Steven R. Williams

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We consider a single object, independent private value auction model with entry. Potential bidders are ex ante symmetric and randomize about entry. After entry, each bidder incurs a cost, then learns her private value and a set of signals that may lead to updated beliefs about other entrants' valuations. It is shown that the Vickrey auction with free entry(More)
R-type pyocins are high-molecular-weight bacteriocins that resemble bacteriophage tail structures and are produced by some Pseudomonas aeruginosa strains. R-type pyocins kill by dissipating the bacterial membrane potential after binding. The high-potency, single-hit bactericidal kinetics of R-type pyocins suggest that they could be effective antimicrobials.(More)
It is well-known that in two-sided matching markets (with contracts) that the existence of a stable outcome can be guaranteed if and only if agents' preferences are substitutable and contracts are bilateral. We show that, in markets with a continuum of each type of agent, it is only necessary that agents on one side of the market have substitutable(More)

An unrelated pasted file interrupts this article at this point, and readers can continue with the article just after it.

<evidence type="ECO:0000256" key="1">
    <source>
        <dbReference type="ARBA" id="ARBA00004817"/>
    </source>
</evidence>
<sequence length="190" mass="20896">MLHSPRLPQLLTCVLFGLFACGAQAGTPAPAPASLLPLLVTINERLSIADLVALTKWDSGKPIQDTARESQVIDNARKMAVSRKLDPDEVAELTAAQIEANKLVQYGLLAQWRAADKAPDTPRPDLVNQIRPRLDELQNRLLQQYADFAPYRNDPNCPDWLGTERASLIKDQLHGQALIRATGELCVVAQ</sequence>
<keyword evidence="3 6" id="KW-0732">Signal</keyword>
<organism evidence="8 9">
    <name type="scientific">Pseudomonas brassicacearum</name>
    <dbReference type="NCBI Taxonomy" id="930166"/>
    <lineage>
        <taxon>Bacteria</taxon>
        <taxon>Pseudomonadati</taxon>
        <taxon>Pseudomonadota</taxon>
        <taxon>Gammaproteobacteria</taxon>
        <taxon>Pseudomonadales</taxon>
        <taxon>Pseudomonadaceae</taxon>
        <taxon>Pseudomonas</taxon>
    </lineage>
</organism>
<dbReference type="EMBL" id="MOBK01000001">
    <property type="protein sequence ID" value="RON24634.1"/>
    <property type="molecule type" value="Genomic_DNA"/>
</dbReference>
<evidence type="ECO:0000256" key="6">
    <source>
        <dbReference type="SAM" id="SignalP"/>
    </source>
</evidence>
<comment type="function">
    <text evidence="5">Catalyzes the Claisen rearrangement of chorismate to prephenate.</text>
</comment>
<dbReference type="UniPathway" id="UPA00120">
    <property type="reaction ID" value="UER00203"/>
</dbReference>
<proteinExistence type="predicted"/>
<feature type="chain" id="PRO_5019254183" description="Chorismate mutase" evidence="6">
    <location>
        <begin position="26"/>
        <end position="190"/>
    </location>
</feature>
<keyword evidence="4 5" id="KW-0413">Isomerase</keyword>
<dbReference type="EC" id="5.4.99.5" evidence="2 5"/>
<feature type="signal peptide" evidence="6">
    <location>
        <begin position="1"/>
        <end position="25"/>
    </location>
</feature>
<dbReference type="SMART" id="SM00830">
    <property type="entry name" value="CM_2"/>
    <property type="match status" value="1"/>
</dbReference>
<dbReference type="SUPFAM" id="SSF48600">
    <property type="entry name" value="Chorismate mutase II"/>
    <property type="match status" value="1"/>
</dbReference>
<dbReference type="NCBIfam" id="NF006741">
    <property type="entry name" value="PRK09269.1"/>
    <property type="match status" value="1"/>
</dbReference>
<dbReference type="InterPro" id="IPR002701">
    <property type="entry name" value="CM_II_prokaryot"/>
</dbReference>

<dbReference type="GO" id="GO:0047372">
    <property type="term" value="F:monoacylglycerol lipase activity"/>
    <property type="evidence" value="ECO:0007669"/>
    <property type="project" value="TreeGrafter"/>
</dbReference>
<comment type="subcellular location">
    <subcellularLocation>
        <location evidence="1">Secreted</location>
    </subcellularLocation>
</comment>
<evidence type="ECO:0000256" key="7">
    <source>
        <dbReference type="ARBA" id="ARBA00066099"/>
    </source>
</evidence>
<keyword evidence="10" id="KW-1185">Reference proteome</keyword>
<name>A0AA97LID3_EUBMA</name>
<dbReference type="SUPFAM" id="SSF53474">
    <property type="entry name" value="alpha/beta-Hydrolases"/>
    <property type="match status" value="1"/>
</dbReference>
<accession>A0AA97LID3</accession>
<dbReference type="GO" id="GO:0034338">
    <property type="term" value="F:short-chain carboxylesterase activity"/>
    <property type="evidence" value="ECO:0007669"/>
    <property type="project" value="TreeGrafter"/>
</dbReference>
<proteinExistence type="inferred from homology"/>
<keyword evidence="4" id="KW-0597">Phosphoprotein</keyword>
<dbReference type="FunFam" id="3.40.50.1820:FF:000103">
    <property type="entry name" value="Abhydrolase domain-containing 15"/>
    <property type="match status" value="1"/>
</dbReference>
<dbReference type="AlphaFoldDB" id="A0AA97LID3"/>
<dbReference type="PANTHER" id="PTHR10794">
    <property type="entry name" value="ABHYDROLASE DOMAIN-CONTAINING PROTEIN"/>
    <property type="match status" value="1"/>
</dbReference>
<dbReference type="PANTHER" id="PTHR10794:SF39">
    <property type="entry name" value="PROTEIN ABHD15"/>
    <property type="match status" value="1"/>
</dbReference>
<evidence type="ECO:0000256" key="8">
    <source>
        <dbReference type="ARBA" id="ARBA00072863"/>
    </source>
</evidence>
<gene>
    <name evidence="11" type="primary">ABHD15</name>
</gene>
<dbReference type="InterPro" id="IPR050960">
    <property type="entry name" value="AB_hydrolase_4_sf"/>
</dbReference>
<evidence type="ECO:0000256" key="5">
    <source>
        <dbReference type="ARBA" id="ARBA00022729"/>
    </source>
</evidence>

A recent widespread outbreak of Escherichia coli O104:H4 in Germany demonstrates the dynamic nature of emerging and re-emerging food-borne pathogens, particularly STECs and related pathogenic E. coli. Rapid genome sequencing and public availability of these data from the German outbreak strain allowed us to identify an O-antigen-specific bacteriophage tail(More)
We consider a market for indivisible items with m buyers, each of whom wishes to buy at most one item, and m sellers, each of whom has one item to sell. The traders privately know their values/costs, which are statistically dependent. Two mechanisms for trading are considered. The buyer's bid double auction collects bids and offers from traders and(More)
DeMarzo, Kremer and Skrzypacz (2005) considers auctions in which bids are selected from a completely ordered family of securities whose ultimate values are tied to the resource being auctioned. The paper defines a notion of relative steepness of families of securities and shows that a steeper family generates a higher expected revenue. Two key assumptions(More)